Here is a year-by-year listing of all of the major Route 40 alignments. In many places, U.S. Route 40 has had many alignments through and around major cities such as Baltimore, Indianapolis, St. Louis and Kansas City. If you spot an error or omission, please contact me.
U. S. Route 40 established as a transcontinental highway between State Road, Delaware, and Oakland, California. State Road terminus was at the junction of U.S. Route 13; the Oakland terminus was at City Hall.
A 'split' route existed in Kansas and Colorado at the creation of U.S. Route Route 40. U.S. Route 40N ran from Manhattan, Kansas and Limon, Colorado, by way of Clay Center, Beloit, Osborne, Stockton, Hill City, Hoxie, Colby, Goodland and Burlington. U.S. Route 40N was eventually decommissioned and made U.S. Route 24.
The second part of the 'Split Route' was U.S. Route 40S which ran from Manhattan, Kansas to Grand Junction, Colorado, by way of Junction City, Abilene, Salina, Ellsworth, Russell, Hays, WaKeeney, Oakley, Sharon Springs, Cheyenne Wells, Hugo, Colorado Springs, Hartsel, Buena Vista, Leadville, Eagle and Glenwood Springs.
This is speculation, but there was probably some intent for U.S. Route 40S to rejoin U.S. Route 40 at Soldier Summit, Utah. When Route 40 was realigned west of Duchesne, those plans probably abandoned.
Between Duchesne and Salt Lake City, the original alignment of U.S. Route 40 bears no resemblance to what followed a year later. The 1925/26 plan called for the Route to proceed southwest on Strawberry River Road and Timber Canyon Road to Soldier Summit, thence to Thistle, Springville, Provo, Orem and finally Salt Lake City.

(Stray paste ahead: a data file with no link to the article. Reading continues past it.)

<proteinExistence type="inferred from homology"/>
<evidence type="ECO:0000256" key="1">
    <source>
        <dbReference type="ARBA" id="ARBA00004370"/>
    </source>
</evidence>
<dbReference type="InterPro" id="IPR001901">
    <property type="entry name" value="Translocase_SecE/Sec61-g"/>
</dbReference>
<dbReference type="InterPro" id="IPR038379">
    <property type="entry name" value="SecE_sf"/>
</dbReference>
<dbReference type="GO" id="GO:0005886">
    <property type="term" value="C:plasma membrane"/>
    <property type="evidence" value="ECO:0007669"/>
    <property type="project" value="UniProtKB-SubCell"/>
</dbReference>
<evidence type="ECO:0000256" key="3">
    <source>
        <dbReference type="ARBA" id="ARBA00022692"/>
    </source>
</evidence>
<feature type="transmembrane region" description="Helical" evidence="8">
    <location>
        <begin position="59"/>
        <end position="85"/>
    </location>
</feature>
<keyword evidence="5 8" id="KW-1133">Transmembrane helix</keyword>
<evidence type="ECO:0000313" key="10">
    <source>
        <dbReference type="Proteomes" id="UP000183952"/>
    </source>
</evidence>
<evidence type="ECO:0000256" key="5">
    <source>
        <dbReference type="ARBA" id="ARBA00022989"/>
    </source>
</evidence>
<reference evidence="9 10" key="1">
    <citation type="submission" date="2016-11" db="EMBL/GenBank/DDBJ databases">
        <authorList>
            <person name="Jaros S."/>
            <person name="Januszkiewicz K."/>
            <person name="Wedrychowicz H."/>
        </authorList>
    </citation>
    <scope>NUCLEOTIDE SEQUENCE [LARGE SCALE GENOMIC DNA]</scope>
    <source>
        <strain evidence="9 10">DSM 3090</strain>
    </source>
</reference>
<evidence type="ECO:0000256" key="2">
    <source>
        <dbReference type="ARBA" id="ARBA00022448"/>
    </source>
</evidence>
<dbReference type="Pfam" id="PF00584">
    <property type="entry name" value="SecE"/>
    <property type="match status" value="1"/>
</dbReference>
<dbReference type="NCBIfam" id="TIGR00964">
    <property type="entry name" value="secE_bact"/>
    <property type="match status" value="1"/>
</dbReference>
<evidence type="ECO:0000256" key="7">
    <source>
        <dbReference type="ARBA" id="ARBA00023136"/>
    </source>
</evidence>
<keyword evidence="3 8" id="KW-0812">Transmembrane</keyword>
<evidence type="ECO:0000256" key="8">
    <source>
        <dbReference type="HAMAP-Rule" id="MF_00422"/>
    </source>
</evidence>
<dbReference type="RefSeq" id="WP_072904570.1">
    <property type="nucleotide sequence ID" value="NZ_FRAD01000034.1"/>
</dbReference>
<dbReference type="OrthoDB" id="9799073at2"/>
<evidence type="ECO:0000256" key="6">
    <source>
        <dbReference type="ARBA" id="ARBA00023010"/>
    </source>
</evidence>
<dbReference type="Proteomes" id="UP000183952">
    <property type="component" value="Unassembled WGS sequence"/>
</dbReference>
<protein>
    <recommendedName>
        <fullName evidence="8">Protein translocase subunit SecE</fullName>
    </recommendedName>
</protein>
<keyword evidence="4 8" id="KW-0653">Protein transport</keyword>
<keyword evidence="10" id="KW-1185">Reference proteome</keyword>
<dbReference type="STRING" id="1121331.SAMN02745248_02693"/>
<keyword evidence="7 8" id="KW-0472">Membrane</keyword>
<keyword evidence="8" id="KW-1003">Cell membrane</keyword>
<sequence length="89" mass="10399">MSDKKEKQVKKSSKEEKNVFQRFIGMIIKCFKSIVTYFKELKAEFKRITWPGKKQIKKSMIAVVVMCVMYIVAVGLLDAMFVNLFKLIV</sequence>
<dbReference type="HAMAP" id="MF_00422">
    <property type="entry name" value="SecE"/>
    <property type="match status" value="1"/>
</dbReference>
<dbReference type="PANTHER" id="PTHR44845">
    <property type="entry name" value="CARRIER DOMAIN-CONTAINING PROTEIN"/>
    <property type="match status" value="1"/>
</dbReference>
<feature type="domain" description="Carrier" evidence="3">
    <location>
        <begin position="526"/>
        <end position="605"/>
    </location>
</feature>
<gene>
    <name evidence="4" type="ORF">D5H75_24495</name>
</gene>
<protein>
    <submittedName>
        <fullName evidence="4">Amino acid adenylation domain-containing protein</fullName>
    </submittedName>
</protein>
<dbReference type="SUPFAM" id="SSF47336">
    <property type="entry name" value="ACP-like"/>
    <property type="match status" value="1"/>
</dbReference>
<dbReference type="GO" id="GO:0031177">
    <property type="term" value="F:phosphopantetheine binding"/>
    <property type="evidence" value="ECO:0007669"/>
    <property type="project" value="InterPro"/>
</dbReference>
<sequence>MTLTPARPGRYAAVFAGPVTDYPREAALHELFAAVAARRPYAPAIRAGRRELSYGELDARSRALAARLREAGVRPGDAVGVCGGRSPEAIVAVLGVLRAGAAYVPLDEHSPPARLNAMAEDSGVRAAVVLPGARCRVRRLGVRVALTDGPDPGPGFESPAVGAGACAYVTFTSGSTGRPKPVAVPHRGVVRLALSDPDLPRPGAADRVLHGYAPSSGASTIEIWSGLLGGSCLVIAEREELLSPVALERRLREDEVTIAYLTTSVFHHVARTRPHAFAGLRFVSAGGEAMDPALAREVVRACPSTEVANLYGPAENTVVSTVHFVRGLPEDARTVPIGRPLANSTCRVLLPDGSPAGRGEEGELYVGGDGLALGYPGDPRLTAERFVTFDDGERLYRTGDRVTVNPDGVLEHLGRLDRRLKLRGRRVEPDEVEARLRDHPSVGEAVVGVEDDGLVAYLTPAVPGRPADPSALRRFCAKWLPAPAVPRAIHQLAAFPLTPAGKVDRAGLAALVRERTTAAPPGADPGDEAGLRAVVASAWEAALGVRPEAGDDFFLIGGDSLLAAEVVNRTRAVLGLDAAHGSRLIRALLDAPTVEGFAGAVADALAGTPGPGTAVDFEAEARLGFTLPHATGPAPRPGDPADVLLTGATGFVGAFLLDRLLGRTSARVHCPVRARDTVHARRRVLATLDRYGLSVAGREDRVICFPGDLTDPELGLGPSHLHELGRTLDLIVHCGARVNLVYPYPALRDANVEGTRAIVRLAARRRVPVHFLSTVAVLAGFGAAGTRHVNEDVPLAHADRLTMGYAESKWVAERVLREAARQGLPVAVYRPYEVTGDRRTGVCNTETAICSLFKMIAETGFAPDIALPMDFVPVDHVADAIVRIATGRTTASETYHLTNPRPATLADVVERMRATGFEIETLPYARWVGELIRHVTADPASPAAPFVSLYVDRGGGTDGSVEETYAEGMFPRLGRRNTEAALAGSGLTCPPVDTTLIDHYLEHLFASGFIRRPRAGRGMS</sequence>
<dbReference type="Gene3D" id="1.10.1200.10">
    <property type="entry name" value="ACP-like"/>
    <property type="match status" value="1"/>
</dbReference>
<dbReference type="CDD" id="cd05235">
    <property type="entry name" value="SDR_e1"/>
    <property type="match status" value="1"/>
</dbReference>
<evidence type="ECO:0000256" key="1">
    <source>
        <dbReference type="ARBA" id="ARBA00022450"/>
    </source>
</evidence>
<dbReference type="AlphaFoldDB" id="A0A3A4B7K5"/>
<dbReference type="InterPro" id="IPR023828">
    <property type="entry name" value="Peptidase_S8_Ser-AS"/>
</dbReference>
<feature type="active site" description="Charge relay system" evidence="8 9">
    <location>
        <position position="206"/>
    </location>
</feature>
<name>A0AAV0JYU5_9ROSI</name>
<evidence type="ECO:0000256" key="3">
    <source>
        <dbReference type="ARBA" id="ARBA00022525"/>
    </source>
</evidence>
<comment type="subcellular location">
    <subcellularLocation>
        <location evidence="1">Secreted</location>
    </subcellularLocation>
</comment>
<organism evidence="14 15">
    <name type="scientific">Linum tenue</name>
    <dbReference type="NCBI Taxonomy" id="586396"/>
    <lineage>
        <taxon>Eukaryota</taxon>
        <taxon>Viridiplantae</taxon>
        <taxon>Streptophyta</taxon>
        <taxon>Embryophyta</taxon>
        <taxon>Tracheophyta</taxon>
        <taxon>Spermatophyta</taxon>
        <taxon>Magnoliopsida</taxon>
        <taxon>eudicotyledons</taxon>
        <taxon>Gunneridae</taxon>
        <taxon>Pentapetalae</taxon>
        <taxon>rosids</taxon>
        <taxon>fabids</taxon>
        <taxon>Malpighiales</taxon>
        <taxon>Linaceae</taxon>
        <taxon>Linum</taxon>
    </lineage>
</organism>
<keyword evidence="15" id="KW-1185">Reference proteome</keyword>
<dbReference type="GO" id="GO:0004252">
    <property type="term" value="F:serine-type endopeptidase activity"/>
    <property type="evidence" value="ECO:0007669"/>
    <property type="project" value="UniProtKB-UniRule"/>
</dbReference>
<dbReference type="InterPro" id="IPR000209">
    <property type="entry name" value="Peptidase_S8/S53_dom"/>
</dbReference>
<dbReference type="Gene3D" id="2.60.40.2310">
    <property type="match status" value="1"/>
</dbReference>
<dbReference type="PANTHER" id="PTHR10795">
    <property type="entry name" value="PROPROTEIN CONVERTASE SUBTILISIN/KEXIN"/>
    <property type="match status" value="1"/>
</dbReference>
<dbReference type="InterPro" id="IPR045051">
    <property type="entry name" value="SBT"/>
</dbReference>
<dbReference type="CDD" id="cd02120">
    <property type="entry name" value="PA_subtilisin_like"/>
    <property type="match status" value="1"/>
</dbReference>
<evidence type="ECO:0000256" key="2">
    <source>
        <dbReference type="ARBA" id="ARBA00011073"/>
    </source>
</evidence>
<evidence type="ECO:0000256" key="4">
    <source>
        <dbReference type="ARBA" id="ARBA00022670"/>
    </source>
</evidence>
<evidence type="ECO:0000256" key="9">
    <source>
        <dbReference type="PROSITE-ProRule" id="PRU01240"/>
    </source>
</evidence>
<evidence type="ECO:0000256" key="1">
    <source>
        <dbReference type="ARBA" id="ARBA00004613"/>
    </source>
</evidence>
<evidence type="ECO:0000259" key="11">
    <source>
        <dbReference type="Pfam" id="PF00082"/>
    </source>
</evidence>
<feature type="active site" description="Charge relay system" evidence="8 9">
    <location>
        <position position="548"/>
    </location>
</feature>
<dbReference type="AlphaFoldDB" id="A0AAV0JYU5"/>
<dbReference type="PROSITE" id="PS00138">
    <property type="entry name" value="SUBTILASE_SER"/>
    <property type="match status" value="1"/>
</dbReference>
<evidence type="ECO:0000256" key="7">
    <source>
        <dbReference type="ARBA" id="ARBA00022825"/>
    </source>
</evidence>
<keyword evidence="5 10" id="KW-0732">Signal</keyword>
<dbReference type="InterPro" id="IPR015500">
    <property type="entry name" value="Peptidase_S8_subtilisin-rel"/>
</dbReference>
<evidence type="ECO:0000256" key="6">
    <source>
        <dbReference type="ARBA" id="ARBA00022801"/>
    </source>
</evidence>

The eastern terminus changed to Atlantic City (the intersection of Albany, Atlantic and Pacific Avenues). In the process, the Route through Delaware shifted slightly as the highway was extended into Wilmington for ferry service across the Delaware River. The western terminus also changed to Oakland (Jack London Square).
New alignment opens between Frederick and Hagerstown, Maryland; old alignment is designated Alternate Route 40.
Alignment through Park City decommissioned and becomes Alternate Route 40 and eventually SR 224. The new alignment parallels Silver Creek to the east of Park City.
Alternate Route 40 designated as a bypass around the often snow-clogged Donner Pass. The route starts at Reno and goes through Chilcoot, Beckwourth, Blairsden, Sloat, Quincy, Keddie, Storrie, Oroville, Yuba City, Knights Landing and reunites with Route 40 at Davis.
On November 14, the first segment of the new Interstate Highway system opened between Topeka and Junction City, Kansas. Route 40 was realigned to this new section.
The last official U.S. Route 40 sign (in Reno) comes down. Apparently a highway crew had overlooked the sign for many years.
August 22, 1986
California Assembly Concurrent Resolution 180 designates the portions of US 40 that are still publicly maintained and not already designated as part of Historic US 40 as 'Historic US 40.'
Here are links to Route 40 highway alignments.
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Last updated: 2014-02-25 05:43:58